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Monday, May 27, 2024
The Observer

Let's go to a concert

Concerts not only make life better but did you know that they also help you live longer? Now, before you roll your eyes and sarcastically express your surprise, you must listen to my reasoning. It is no surprise that concerts make life better, as they are the essence of fun, but there is scientific evidence that shows that regularly attending concerts can increase your lifespan by nine years… almost a whole decade.

In a study, O2 and Goldsmith's University Associate Lecturer and behavioral scientist Patrick Fagan conducted psychometric testing and heart rate tests (often used for various physical and mental activity tests) on a group of subjects who then attended a concert. After the first 20 minutes of the gig, they found that the subjects already had a 25% increase in feelings of happiness, self-worth and community, as well as a 75% increase in pure mental stimulation. Some may argue that these results are similar to those found when people listen to music independently, but these statistics show that physically experiencing music (especially in the presence of others) can not only bring about an abundance of bliss but also impact your overall health.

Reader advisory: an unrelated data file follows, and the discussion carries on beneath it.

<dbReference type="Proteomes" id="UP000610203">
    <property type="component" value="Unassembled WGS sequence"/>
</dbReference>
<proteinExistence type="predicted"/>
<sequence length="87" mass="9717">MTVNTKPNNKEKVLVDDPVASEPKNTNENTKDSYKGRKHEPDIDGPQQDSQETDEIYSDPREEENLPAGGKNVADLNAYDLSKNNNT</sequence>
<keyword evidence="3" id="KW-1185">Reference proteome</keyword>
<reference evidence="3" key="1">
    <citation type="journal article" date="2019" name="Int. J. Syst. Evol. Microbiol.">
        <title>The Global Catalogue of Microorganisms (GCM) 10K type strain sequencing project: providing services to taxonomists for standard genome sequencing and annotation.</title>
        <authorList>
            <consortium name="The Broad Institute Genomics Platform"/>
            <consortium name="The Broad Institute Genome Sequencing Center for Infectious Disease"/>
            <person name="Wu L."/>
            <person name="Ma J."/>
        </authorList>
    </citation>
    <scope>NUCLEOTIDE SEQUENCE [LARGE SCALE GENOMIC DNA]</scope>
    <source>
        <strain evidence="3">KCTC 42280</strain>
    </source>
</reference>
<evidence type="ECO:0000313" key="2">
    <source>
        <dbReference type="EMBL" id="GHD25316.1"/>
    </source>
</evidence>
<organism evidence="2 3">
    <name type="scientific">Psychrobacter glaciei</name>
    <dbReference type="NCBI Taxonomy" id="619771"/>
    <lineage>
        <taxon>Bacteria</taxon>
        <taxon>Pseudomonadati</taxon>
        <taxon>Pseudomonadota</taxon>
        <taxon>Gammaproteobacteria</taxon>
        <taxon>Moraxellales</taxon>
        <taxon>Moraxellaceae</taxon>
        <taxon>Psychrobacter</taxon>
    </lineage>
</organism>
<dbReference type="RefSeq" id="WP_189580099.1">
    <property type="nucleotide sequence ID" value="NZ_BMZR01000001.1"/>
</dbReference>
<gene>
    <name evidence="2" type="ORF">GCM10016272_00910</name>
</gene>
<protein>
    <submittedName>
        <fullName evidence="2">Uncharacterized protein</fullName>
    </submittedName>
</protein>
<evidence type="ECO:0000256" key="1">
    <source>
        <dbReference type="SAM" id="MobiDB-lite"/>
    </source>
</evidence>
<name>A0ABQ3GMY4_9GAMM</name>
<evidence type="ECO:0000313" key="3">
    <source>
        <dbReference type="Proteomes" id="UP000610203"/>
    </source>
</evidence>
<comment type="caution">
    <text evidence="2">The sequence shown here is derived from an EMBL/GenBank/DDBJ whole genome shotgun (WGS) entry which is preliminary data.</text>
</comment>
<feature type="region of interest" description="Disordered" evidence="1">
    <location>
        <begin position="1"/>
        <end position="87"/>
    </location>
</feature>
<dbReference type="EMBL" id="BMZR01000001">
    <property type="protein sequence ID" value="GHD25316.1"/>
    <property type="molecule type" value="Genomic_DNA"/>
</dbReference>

Despite this study being considered semi-old news, I have been thinking about it a lot recently. Since I was 7 years old, I have regularly attended concerts. Over my 21 (almost 22) years of life, I have attended about 75 shows — big and small. Going to concerts is my hobby; it’s something that brings me an immense amount of joy and I know this is true for others as well. However, in 2020, everything stopped; the world halted. For almost two years, live music was extinct, and it was during this time that I came to realize how desolate the world felt due to the void in music and the lack of communal experience. It's important to note that the auditory element is the impetus for creating the experience.

Thankfully, 2022 is witnessing a powerful resurgence of music, but this year has made me reflect on the time when these shared events were impossible. We are living in uncertain times, and, while this might sound cliché, music has the power to unite us all. We need live music more than ever.

As a result, I am going to give you an assignment. Find a concert, whether that is a backyard gig, a downtown block-party jam, a DIY basement show, a big stadium performance and/or a tiny theater concert, and go add a decade to your life. Make new friends, dance until your feet hurt and sing until you can't speak. There is nothing guaranteed in this world other than the power and pleasures of music.

Contact Willoughby Thom at